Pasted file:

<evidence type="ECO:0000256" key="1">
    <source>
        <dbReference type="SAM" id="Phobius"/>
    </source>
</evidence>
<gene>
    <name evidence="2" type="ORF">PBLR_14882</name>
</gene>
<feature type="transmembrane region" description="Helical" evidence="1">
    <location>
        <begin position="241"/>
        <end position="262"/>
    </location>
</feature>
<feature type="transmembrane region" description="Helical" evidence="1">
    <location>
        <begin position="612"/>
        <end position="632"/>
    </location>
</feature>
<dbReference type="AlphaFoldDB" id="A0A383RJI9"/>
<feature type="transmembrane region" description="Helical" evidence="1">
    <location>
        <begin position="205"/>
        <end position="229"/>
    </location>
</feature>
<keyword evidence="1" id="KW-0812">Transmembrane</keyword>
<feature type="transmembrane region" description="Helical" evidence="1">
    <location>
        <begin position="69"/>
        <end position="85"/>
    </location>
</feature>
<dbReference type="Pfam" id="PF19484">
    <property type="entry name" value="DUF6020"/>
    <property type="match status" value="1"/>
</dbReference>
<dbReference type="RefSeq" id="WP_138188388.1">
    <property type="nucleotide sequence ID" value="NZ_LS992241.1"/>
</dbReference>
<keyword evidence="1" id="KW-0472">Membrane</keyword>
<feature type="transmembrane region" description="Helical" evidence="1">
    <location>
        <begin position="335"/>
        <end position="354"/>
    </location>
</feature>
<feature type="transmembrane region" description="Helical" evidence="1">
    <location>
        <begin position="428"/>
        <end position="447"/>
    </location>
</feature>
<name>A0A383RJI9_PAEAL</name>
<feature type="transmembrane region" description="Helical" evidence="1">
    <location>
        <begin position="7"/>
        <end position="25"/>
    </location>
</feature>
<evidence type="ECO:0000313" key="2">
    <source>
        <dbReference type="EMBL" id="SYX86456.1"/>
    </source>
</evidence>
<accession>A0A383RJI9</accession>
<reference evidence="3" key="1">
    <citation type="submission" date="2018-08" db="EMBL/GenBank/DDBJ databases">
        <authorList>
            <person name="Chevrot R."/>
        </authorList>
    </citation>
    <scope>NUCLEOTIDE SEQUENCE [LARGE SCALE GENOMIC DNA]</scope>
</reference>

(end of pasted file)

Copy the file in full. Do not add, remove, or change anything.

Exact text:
<evidence type="ECO:0000256" key="1">
    <source>
        <dbReference type="SAM" id="Phobius"/>
    </source>
</evidence>
<gene>
    <name evidence="2" type="ORF">PBLR_14882</name>
</gene>
<feature type="transmembrane region" description="Helical" evidence="1">
    <location>
        <begin position="241"/>
        <end position="262"/>
    </location>
</feature>
<feature type="transmembrane region" description="Helical" evidence="1">
    <location>
        <begin position="612"/>
        <end position="632"/>
    </location>
</feature>
<dbReference type="AlphaFoldDB" id="A0A383RJI9"/>
<feature type="transmembrane region" description="Helical" evidence="1">
    <location>
        <begin position="205"/>
        <end position="229"/>
    </location>
</feature>
<keyword evidence="1" id="KW-0812">Transmembrane</keyword>
<feature type="transmembrane region" description="Helical" evidence="1">
    <location>
        <begin position="69"/>
        <end position="85"/>
    </location>
</feature>
<dbReference type="Pfam" id="PF19484">
    <property type="entry name" value="DUF6020"/>
    <property type="match status" value="1"/>
</dbReference>
<dbReference type="RefSeq" id="WP_138188388.1">
    <property type="nucleotide sequence ID" value="NZ_LS992241.1"/>
</dbReference>
<keyword evidence="1" id="KW-0472">Membrane</keyword>
<feature type="transmembrane region" description="Helical" evidence="1">
    <location>
        <begin position="335"/>
        <end position="354"/>
    </location>
</feature>
<feature type="transmembrane region" description="Helical" evidence="1">
    <location>
        <begin position="428"/>
        <end position="447"/>
    </location>
</feature>
<name>A0A383RJI9_PAEAL</name>
<feature type="transmembrane region" description="Helical" evidence="1">
    <location>
        <begin position="7"/>
        <end position="25"/>
    </location>
</feature>
<evidence type="ECO:0000313" key="2">
    <source>
        <dbReference type="EMBL" id="SYX86456.1"/>
    </source>
</evidence>
<accession>A0A383RJI9</accession>
<reference evidence="3" key="1">
    <citation type="submission" date="2018-08" db="EMBL/GenBank/DDBJ databases">
        <authorList>
            <person name="Chevrot R."/>
        </authorList>
    </citation>
    <scope>NUCLEOTIDE SEQUENCE [LARGE SCALE GENOMIC DNA]</scope>
</reference>